I can sum up the way Microsoft beat the competition in just a few words. Microsoft won the market by leveraging its virtual monopoly on the desktop. Microsoft could co-develop its office products and Windows to play nicely. The competition couldn't. This is one reason why WordPerfect and Lotus 1-2-3 couldn't make the transition to Windows easily. The developers weren't privy to the APIs (and their quirks) as early as Microsoft, and the WordPerfect and Lotus developers couldn't tweak the Windows API in order to make their products run better. There were other factors, too. For example, Microsoft sat on enough cash that it could undercut the competition until it won the market.
No pain, no gain
Here's the moral of the story. Microsoft did not provide 100% backward compatibility with existing WordPerfect and Lotus 1-2-3 documents. Microsoft did not provide perfect look and work-alikes to WordPerfect and Lotus 1-2-3. Granted, Microsoft had the edge in integration and (to a degree) stability, because Microsoft owned the API. But overall, Microsoft did not win the market by providing applications that were superior to WordPerfect and Lotus 1-2-3. I would argue that the WordPerfect of 10 years ago is in many ways superior to Microsoft Word today, but that's neither here nor there. The point is that to one extent or another, people were willing to "downgrade" from some of features of their favorite applications, retrain their users, and suffer the transitional difficulties in order to migrate to Microsoft Office.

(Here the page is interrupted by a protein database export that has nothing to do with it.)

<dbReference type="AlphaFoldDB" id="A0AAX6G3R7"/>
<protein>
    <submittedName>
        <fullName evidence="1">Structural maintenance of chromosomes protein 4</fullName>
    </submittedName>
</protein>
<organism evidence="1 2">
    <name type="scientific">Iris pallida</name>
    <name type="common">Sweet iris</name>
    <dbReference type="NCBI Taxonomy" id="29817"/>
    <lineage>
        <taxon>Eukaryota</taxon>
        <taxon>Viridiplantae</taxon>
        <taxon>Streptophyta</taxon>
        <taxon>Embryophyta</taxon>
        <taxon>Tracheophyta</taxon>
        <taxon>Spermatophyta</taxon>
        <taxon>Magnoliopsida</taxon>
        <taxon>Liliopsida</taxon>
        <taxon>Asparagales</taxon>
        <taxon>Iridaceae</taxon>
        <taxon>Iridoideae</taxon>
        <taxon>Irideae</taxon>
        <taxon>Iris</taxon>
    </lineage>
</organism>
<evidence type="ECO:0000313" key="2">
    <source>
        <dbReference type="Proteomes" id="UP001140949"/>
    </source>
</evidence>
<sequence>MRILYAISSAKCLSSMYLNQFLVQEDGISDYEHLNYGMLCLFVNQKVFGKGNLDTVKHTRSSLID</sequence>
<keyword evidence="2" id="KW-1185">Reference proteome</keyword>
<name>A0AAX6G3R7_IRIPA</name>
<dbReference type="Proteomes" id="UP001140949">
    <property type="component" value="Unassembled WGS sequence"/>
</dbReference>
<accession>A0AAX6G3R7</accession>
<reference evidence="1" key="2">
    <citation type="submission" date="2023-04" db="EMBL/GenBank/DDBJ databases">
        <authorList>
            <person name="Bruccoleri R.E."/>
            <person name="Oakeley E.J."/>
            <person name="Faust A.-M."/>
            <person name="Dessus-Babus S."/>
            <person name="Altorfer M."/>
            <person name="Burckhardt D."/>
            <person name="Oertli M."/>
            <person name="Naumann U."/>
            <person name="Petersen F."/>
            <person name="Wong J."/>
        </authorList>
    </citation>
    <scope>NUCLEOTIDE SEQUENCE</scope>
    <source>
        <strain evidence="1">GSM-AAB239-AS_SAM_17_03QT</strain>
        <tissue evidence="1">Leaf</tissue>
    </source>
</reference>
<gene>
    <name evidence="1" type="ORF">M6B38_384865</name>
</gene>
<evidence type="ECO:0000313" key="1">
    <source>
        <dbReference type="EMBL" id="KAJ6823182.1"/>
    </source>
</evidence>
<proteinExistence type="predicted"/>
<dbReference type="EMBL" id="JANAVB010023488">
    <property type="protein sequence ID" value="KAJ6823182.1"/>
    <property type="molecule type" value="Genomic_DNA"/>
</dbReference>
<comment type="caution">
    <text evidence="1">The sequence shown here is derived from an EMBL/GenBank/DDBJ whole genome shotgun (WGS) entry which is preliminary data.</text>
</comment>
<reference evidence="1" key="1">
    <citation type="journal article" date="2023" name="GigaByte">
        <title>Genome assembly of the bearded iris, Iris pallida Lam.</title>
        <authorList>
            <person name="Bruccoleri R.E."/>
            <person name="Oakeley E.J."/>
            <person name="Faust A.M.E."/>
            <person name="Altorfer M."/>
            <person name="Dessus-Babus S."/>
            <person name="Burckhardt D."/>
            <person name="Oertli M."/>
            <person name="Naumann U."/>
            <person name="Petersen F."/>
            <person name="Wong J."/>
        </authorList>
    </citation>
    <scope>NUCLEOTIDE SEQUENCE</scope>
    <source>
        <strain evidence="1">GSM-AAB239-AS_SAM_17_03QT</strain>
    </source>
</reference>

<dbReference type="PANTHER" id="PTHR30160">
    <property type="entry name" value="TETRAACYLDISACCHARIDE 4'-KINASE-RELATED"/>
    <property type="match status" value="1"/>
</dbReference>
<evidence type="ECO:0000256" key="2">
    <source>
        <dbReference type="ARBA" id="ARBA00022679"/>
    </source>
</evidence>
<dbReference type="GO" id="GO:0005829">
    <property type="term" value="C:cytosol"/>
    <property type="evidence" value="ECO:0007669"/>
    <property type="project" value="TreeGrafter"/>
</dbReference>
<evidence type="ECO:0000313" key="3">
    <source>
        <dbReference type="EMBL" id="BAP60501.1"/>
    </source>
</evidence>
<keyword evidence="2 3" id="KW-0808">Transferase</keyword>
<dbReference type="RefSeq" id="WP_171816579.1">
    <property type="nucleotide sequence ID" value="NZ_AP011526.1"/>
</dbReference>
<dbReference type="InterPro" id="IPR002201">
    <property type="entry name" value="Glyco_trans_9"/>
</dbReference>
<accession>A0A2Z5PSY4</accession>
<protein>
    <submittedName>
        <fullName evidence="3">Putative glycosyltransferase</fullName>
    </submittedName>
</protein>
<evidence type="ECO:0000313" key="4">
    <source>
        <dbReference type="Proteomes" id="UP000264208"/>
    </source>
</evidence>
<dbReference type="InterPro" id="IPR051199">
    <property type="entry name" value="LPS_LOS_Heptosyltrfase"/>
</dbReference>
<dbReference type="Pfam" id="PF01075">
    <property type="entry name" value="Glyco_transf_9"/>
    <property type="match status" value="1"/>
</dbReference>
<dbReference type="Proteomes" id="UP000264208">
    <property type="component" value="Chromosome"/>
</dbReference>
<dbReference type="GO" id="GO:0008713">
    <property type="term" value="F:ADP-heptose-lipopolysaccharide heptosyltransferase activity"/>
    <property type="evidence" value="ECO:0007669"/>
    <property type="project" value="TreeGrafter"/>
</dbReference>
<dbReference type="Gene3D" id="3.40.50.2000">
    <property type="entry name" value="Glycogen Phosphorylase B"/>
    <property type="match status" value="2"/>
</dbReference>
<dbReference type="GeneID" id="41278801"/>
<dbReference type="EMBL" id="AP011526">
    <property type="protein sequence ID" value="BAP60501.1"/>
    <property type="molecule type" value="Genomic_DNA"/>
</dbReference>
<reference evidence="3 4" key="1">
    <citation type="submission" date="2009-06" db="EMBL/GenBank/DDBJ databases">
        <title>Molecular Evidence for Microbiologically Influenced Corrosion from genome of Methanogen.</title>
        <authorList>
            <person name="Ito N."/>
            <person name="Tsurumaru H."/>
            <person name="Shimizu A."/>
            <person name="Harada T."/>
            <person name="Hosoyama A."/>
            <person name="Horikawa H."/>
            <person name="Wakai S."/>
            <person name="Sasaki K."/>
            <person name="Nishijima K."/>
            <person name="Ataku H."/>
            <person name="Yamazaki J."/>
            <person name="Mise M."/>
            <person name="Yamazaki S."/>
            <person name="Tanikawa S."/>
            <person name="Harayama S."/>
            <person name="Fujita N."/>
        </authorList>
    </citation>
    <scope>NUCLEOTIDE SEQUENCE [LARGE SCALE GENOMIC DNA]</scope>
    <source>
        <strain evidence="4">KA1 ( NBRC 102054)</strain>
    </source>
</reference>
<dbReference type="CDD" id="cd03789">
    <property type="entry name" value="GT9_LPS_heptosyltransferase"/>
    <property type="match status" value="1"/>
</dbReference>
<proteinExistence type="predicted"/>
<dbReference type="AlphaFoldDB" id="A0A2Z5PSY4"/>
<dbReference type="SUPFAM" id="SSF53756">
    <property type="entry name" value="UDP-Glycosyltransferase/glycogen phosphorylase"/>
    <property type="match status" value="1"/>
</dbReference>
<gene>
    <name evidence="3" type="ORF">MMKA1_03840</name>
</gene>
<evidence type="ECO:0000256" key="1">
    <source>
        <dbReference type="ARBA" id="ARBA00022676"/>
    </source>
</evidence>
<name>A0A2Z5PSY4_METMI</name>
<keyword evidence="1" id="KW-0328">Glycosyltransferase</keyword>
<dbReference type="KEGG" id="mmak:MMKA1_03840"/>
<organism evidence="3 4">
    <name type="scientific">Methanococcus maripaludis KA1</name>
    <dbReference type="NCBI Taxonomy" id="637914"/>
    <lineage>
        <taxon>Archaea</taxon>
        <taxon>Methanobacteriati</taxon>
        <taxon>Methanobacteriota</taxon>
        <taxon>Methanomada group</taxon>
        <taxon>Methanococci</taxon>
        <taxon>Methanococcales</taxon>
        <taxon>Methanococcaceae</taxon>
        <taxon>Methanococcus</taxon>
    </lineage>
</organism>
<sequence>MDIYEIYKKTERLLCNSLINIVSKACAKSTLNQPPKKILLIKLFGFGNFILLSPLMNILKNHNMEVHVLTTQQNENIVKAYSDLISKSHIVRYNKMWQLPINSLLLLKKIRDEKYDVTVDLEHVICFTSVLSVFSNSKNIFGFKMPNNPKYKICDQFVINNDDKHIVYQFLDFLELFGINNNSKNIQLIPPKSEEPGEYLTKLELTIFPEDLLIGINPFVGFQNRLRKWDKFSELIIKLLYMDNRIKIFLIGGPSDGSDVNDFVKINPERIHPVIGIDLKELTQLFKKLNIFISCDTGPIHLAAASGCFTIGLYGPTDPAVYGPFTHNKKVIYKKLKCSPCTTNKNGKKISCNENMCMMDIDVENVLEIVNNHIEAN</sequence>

In short, history shows that people do suffer transitions. They do retrain. They do migrate from one document format to another. While pain may not be necessary, people are willing to suffer pain in order to get enough gain.
Therefore no Linux office suite has to "be" Microsoft Office for any period of time in order to displace Microsoft Office in the market.
What have we learned?
So what will it take for a Linux office suite to displace Microsoft Office? One or both of the following:
- Linux has to gain a virtual monopoly on the desktop
- The Linux office suite has to be compelling enough to motivate people to migrate away from Microsoft Office